Let's learn a little about tweed and why it is so popular not only in its homeland but around the world.

First of all, it is the fabric for sewing women's suits, skirts, dresses, jackets and coats. Men, too, often prefer quality jackets and pants made of tweed. In addition, riding clothes are often made of the same soft woolen material, as it is soft to the figure and is not blown by the wind. In addition to clothing made of this material, bags, hats (hats, caps), and even shoes (mainly sports sneakers or slips).

Tweed is a supple woolen fabric with a small pile, usually woven plain or diagonal. This material is soft, lightweight, and pleasant to touch. Originating in Harris, the southern part of the Isle of Lewis in Scotland, it is made from sheep's wool that is spun into thick threads. Traditionally, these threads have dyed the color of peat, bog, or moss and woven into what is known as a houndstooth pattern. Tweed clothing provides excellent protection against cold, strong winds, and even rain.

It takes a lot of effort to produce tweed. The first step is to shear the sheep, after which the wool undergoes several stages of processing, from cleaning to dyeing.

Harris Tweed's creation begins with the purest wool, the fibers of which are blended together to produce the unique qualities and characteristics of the material being made. Most of the wool is harvested primarily from the Scottish mainland, but in early summer the islanders also shear local sheep. After shearing the sheep, the wool is taken to mills where it is washed and dyed.

Colored and white (undyed) fibers are weighed in certain proportions, and then, according to the developed technology, they are thoroughly mixed until the whole mass reaches the desired shade. The mixture is then processed with mechanical gears to blend the fibers even better. The threads are spun in a special way to give the fabric extra strength. A very important process involves winding yarn onto spools in a strictly defined order. These spools are then sent to the weavers.

Harris Tweed weavers work in their own homes on their own foot-powered looms. Before starting the process, the weaver sets up the machine in a special way, because the machine setting affects the texture of the finished material.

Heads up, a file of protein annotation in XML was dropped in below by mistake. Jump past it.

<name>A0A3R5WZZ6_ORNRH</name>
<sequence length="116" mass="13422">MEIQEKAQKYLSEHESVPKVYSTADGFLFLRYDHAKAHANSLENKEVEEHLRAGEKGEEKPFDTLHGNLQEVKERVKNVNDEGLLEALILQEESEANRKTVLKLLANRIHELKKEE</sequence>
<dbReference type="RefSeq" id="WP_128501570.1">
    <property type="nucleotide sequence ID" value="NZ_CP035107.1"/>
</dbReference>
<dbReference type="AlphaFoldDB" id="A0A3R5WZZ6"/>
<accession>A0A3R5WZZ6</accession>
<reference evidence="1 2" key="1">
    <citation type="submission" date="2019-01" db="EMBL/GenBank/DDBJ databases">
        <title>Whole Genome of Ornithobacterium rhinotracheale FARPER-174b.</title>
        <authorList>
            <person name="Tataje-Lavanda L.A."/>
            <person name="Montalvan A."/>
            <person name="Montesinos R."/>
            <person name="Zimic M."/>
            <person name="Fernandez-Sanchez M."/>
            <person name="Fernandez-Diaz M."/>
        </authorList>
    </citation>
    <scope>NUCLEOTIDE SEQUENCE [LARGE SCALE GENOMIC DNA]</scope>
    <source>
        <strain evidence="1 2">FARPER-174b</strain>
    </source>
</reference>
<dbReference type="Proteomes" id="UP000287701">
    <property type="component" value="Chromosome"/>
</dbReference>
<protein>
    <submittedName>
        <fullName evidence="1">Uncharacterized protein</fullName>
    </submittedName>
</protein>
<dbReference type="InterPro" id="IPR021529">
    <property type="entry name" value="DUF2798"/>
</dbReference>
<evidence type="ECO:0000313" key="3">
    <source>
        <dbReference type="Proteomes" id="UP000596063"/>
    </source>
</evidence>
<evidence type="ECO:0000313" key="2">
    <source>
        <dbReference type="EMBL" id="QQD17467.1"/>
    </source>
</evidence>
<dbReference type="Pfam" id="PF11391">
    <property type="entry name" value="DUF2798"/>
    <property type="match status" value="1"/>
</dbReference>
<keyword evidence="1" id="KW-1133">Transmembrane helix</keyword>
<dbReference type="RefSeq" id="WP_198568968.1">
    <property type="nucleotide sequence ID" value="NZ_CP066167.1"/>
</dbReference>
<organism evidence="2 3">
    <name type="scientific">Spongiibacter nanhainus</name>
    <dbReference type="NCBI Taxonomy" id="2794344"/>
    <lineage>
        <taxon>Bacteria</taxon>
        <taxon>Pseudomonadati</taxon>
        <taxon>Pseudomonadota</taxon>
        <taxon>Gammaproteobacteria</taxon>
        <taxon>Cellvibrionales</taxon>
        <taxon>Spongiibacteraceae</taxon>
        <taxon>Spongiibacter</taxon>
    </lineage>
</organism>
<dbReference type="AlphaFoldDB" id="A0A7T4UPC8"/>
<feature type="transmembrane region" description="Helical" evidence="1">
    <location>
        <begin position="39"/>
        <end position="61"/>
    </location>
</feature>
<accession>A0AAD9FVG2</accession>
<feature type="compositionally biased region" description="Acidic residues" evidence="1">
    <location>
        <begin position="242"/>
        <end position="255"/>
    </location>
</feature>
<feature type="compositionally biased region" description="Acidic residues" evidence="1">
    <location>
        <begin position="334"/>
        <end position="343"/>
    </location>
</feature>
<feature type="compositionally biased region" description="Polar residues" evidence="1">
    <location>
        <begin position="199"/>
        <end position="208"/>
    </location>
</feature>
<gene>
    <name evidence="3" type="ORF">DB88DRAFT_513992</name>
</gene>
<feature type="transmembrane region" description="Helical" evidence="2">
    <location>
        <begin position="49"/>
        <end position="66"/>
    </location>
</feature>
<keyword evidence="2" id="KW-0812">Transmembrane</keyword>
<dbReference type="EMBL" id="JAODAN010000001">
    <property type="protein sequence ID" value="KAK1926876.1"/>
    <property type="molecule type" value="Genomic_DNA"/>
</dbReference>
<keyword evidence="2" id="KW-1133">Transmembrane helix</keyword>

The tweed is sent to the factory, where it is inspected by a sewing machine whose job is to remove even the smallest imperfections. Dust, oil, and other impurities are then removed by washing the fabric in soapy water with baking soda. Finally, it is dried, steamed, and ironed to perfection.

In order for the manufactured fabric to regain its softness, it was soaked in a soapy solution and then beaten vigorously. Clothing made from Harris tweed was impervious to moisture and cold.

The classic type of material is 100% made of sheep's wool. Today, manufacturers are introducing new technologies and changing the composition of the fabric. To increase service life, natural and artificial threads are added to the material in varying amounts.

The main properties of tweed fabric are:
Elasticity;
High wear resistance;
The material does not wrinkle during wear;
It has a long service life;
High thermal conductivity;
It has high hygroscopic characteristics.
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Attributes of Tweed

Like any material, tweed has its positive and negative sides. The main attributes of this amazing fabric are:

The material does not lose color saturation under prolonged exposure to ultraviolet light (this is possible due to the dyeing of fibers with natural dyes);
The fabric is very comfortable and practical to use;
Tweed makes excellent outerwear;
Clothes made of this fabric can retain their presentable appearance for more than 10 years;
Quality materials have a very high price;
The material is fastidious about care;
Natural tweed can be attacked by moths.
The fabric has a narrow circle of admirers. It is chosen by people who like restraint and elegance. The material is more often chosen by older customers.